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December 31, 2007


Vladimir Putin has managed to poison enough political opponents, imprison enough private industrialists, and murder enough journalists to achieve the kind of stability that the editors of Time magazine find laudable.

While acknowledging that "Putin is not a boy scout.", and that "TIME's Person of the Year is not and never has been an honor. It is not an endorsement. It is not a popularity contest", the magazine passed over another candidate who just as fully met the Time criterion of "leadership—bold, earth-changing leadership."

But to recognize the leadership of Gen. David Petraeus, the magazine would have implicitly praised the leadership of George W. Bush, and that was unthinkable, at least on their cover and for the historical record. In their granting to Gen. Petraeus their recognition as one of several "runners-up", the magazine can allow only that "Petraeus has not failed, which, given the anarchy and pessimism of February, must be considered something of a triumph."

Despite Time's disclaimers, Putin is granted worldwide prestige and legitimacy by the hype. That's a shame. And it's no surprise that the conservative press is all in the Petraeus camp for POY:

(London) Telegraph

The Weekly Standard

National Review

FrontPage Magazine

December 28, 2007

Confounding Our Narrative

After the job of POTUS, being the leader of Pakistan has to be the toughest job in the world. If you listen to candidates for president from both parties, you'd think it was the responsibility of the United States to maintain order and stability in Pakistan from half a world away.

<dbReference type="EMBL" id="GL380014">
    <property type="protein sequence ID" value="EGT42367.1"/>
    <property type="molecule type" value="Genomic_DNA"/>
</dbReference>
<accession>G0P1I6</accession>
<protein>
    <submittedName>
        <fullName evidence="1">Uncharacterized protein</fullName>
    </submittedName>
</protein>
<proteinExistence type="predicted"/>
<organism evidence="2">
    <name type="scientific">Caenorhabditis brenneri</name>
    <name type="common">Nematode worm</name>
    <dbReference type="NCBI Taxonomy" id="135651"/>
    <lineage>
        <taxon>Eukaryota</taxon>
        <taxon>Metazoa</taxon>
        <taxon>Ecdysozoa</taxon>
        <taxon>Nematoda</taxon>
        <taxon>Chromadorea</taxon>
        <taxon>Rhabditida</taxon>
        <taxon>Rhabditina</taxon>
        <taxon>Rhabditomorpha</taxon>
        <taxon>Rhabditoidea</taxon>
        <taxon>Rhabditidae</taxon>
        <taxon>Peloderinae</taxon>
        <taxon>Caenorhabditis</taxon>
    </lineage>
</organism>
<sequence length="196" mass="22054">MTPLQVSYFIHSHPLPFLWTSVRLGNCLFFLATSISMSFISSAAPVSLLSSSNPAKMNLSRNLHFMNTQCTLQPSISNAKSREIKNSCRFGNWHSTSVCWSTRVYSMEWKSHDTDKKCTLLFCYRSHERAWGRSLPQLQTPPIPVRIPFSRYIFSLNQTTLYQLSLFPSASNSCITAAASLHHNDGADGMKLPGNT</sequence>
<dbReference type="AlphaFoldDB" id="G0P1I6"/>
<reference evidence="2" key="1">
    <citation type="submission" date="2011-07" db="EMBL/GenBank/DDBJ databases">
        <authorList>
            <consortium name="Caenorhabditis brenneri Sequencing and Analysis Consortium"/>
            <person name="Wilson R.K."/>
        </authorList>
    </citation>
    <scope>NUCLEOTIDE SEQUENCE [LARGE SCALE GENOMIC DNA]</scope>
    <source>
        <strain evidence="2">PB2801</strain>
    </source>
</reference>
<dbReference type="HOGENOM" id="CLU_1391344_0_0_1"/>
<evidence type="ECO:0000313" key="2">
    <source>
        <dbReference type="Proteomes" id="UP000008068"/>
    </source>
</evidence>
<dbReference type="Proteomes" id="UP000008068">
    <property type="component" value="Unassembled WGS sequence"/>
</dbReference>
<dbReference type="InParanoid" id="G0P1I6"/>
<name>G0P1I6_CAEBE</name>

The administration's critics have been anything but consistent, as VDH notes, faulting our efforts to foster self-government in Pakistan as both naive and insufficient, while also criticizing our engagement with a military dictator in the attempt. But I thought Andy McCarthy had one of most insightful takes on he Pakistan problem that I have seen. This place turns most of our habitual assumptions upside down. He speaks of the two Pakistans..the one we imagine, and the reality. Excerpting liberally...

There is the Pakistan of our fantasy. The burgeoning democracy in whose vanguard are judges and lawyers and human rights activists using the “rule of law” as a cudgel to bring down a military junta. In the fantasy, Bhutto, an attractive, American-educated socialist whose prominent family made common cause with Soviets and whose tenures were rife with corruption, was somehow the second coming of James Madison.

Then there is the real Pakistan: an enemy of the United States and the West.

The real Pakistan is a breeding ground of Islamic holy war where, for about half the population, the only thing more intolerable than Western democracy is the prospect of a faux democracy led by a woman — indeed, a product of feudal Pakistani privilege and secular Western breeding whose father, President Zulfiquar Ali Bhutto, had been branded as an enemy of Islam by influential Muslim clerics in the early 1970s.